Almost 40 years ago, artificial food dyes had their moment in the sun.
In 1969, Soviet scientists announced that Red Dye #2 caused cancer in rats. Seven years later, the Food and Drug Administration agreed, and banned the ubiquitous coloring from U.S. food - creating a cultural icon for a generation that used "Red Dye #2" as shorthand for anything toxic.
Now, synthetic dyes are getting a second run. New research indicates the chemicals can disrupt some children's behavior, and activists and consumer groups are asking for bans or limits on the dyes. A prestigious British medical journal recommended that doctors use dye-free diets as a first-line treatment for some behavior disorders; British regulators are pressuring companies to stop using the dyes, and some are complying.
The issue has generated much less attention on this side of the Atlantic. The FDA says the dyes are safe, and has no plans to limit their use.
"At this point, there's no evidence of a connection between dyes and children's behavior," says FDA consumer safety officer Judith Kidwell. She points out that in 1982, a National Institutes of Health panel examined the safety of artificial dyes and found no evidence of risk.
That attitude frustrates activists. "They're at least 20 years behind the science," says Michael F. Jacobson, executive director of the Center for Science in the Public Interest. Last month, the group petitioned the FDA to ban use of the dyes, as well as sodium benzoate, a common preservative that critics also suspect of contributing to attention deficit hyperactivity disorder, or ADHD.
"At the very least, they ought to give some consideration to what the British government is doing," Jacobson said.
The FDA is reviewing the CSPI's petition; a spokesman said he didn't know when the agency would respond.
Scientists aren't sure how these chemicals might affect the brain. There are only eight artificial food dyes used in the U.S. To get specific colors, manufacturers mix them.
All are made from petroleum or coal tar, and most are in the "azo" family, which means they contain a specific kind of nitrogen. Some researchers have found evidence that azo dyes interfere with dopamine, a neurotransmitter that plays a key role in the ability to focus and think clearly.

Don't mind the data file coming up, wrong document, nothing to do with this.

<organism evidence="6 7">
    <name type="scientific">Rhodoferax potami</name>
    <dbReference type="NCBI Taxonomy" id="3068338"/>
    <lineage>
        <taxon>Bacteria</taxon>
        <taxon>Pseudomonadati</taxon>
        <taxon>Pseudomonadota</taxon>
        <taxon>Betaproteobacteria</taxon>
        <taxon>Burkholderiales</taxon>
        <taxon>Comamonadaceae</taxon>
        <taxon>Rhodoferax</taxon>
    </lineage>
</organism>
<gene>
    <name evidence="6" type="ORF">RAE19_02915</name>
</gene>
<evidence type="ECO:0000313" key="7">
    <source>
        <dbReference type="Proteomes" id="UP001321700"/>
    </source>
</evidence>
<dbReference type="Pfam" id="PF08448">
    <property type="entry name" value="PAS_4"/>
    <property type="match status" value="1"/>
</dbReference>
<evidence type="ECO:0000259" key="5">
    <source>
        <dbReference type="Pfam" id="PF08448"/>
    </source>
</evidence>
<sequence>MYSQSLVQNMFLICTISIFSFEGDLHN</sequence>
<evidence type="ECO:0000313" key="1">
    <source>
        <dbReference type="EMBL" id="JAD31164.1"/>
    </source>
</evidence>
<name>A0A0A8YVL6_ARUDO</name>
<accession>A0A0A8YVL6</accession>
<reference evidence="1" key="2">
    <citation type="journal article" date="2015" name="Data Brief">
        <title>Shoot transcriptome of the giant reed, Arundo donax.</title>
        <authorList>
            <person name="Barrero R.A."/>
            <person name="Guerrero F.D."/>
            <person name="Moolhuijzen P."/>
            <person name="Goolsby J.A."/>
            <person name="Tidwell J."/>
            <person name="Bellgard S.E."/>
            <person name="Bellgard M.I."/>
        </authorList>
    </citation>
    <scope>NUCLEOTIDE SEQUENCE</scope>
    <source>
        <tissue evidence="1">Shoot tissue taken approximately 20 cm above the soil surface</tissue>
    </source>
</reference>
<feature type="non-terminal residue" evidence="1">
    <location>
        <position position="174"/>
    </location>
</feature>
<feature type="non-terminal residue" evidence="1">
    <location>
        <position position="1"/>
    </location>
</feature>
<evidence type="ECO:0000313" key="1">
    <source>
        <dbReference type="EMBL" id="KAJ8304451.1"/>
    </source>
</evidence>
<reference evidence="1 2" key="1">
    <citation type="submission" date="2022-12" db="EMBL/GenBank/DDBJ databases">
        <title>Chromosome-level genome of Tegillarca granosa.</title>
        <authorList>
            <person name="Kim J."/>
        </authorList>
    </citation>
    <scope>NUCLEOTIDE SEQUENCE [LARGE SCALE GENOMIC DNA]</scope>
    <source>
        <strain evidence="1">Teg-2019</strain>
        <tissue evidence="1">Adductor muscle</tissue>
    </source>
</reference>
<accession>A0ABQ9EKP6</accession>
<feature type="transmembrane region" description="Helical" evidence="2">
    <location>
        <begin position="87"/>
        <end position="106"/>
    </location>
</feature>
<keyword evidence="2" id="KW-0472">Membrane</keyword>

Whatever the possible cause, the debate will likely heat up here, in part because ADHD has become so widely diagnosed. The U.S. Centers for Disease Control and Prevention estimates that 4.4 million American children have the disorder. People with ADHD have trouble focusing and act impulsively.
In 2003, 2.5 million children were taking medication to treat the disorder, usually powerful stimulants such as Ritalin.
Some parents aren't waiting for regulators. For years, Judy Mann and her husband, Gantt Kush- ner, tried to find help for their son, Jacob Mann Kushner. The boy, now 11, has ADHD as well as an explosive temper that produced epic - often violent - outbursts.
The couple tried various treatments, including behavioral therapies and drugs, with little success. Last year, they removed artificial dyes and some other additives from Jacob's diet. Since then, Judy Mann says, her son has improved markedly.
"We stopped, and bam, that was it. This has all but eliminated his explosive temper tantrums," she says. "The only time he has them is when he eats something he shouldn't have."
Like many parents, Mann follows a version of the Feingold Diet, which was developed in the 1960s by the late Dr. Benjamin F. Feingold, a California allergist and pediatrician. He argued that many patients with behavior problems improved after eliminating synthetic colors, flavors, sweeteners and preservatives from their diets.
Jane Hersey, director of the Feingold Association of the United States, estimates that 200,000 U.S. families follow some version of his program.
For decades, a few researchers and parents have argued that some colorings and additives can cause or exacerbate ADHD and other behavior problems. The medical establishment, regulators and industry largely dismissed or ignored these warnings.
But new work has changed the terrain. Last year, researchers at the University of Southampton in England looked at a group of almost 300 children. Half were 3-year-olds; the others were 8 or 9.
One group got a combination of food colorings, while a second group got colorings and the preservative sodium benzoate. A third group received a placebo. The quantity of chemicals was typical of a normal diet.
Scientists reported that the older children displayed a "significant adverse effect" from both chemical mixes. The 3-year-olds were affected only by the diet with dyes alone.
In 2004, a Columbia University psychiatrist, Dr. David Schwab, reviewed 30 years of rigorous scientific studies involving food dye and behavior. He concluded that the dyes likely caused "neurobehavioral toxicity."